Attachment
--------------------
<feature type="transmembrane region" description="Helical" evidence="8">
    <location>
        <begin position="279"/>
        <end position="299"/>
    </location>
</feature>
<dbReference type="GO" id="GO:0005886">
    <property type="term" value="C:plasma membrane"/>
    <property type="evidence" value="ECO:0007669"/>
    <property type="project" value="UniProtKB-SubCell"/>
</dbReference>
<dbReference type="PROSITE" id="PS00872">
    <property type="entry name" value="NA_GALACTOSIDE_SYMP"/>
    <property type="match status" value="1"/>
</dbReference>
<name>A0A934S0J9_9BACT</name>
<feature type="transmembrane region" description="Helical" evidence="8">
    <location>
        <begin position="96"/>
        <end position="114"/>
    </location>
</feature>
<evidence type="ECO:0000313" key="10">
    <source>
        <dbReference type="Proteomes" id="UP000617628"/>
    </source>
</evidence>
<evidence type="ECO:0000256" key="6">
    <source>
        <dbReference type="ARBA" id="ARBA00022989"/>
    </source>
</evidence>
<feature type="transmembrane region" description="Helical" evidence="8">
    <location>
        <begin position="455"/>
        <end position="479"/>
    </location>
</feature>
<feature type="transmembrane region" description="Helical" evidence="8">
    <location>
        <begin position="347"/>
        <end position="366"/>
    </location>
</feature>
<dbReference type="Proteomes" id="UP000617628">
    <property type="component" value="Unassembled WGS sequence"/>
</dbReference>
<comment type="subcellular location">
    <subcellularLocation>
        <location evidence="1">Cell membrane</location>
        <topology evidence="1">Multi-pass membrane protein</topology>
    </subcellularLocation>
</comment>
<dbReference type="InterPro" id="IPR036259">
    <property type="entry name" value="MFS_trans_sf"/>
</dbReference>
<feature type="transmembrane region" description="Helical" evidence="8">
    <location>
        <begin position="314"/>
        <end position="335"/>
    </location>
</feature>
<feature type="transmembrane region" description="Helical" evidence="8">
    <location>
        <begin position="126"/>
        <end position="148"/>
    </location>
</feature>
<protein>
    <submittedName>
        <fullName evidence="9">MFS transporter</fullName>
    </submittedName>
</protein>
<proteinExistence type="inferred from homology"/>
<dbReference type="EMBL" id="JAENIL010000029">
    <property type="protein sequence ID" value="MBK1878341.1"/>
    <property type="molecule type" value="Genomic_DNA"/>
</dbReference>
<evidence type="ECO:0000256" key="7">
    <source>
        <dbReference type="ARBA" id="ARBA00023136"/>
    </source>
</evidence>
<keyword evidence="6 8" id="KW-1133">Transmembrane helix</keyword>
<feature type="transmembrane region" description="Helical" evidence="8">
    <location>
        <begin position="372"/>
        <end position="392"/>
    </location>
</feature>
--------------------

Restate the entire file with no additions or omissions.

<feature type="transmembrane region" description="Helical" evidence="8">
    <location>
        <begin position="279"/>
        <end position="299"/>
    </location>
</feature>
<dbReference type="GO" id="GO:0005886">
    <property type="term" value="C:plasma membrane"/>
    <property type="evidence" value="ECO:0007669"/>
    <property type="project" value="UniProtKB-SubCell"/>
</dbReference>
<dbReference type="PROSITE" id="PS00872">
    <property type="entry name" value="NA_GALACTOSIDE_SYMP"/>
    <property type="match status" value="1"/>
</dbReference>
<name>A0A934S0J9_9BACT</name>
<feature type="transmembrane region" description="Helical" evidence="8">
    <location>
        <begin position="96"/>
        <end position="114"/>
    </location>
</feature>
<evidence type="ECO:0000313" key="10">
    <source>
        <dbReference type="Proteomes" id="UP000617628"/>
    </source>
</evidence>
<evidence type="ECO:0000256" key="6">
    <source>
        <dbReference type="ARBA" id="ARBA00022989"/>
    </source>
</evidence>
<feature type="transmembrane region" description="Helical" evidence="8">
    <location>
        <begin position="455"/>
        <end position="479"/>
    </location>
</feature>
<feature type="transmembrane region" description="Helical" evidence="8">
    <location>
        <begin position="347"/>
        <end position="366"/>
    </location>
</feature>
<dbReference type="Proteomes" id="UP000617628">
    <property type="component" value="Unassembled WGS sequence"/>
</dbReference>
<comment type="subcellular location">
    <subcellularLocation>
        <location evidence="1">Cell membrane</location>
        <topology evidence="1">Multi-pass membrane protein</topology>
    </subcellularLocation>
</comment>
<dbReference type="InterPro" id="IPR036259">
    <property type="entry name" value="MFS_trans_sf"/>
</dbReference>
<feature type="transmembrane region" description="Helical" evidence="8">
    <location>
        <begin position="314"/>
        <end position="335"/>
    </location>
</feature>
<feature type="transmembrane region" description="Helical" evidence="8">
    <location>
        <begin position="126"/>
        <end position="148"/>
    </location>
</feature>
<protein>
    <submittedName>
        <fullName evidence="9">MFS transporter</fullName>
    </submittedName>
</protein>
<proteinExistence type="inferred from homology"/>
<dbReference type="EMBL" id="JAENIL010000029">
    <property type="protein sequence ID" value="MBK1878341.1"/>
    <property type="molecule type" value="Genomic_DNA"/>
</dbReference>
<evidence type="ECO:0000256" key="7">
    <source>
        <dbReference type="ARBA" id="ARBA00023136"/>
    </source>
</evidence>
<keyword evidence="6 8" id="KW-1133">Transmembrane helix</keyword>
<feature type="transmembrane region" description="Helical" evidence="8">
    <location>
        <begin position="372"/>
        <end position="392"/>
    </location>
</feature>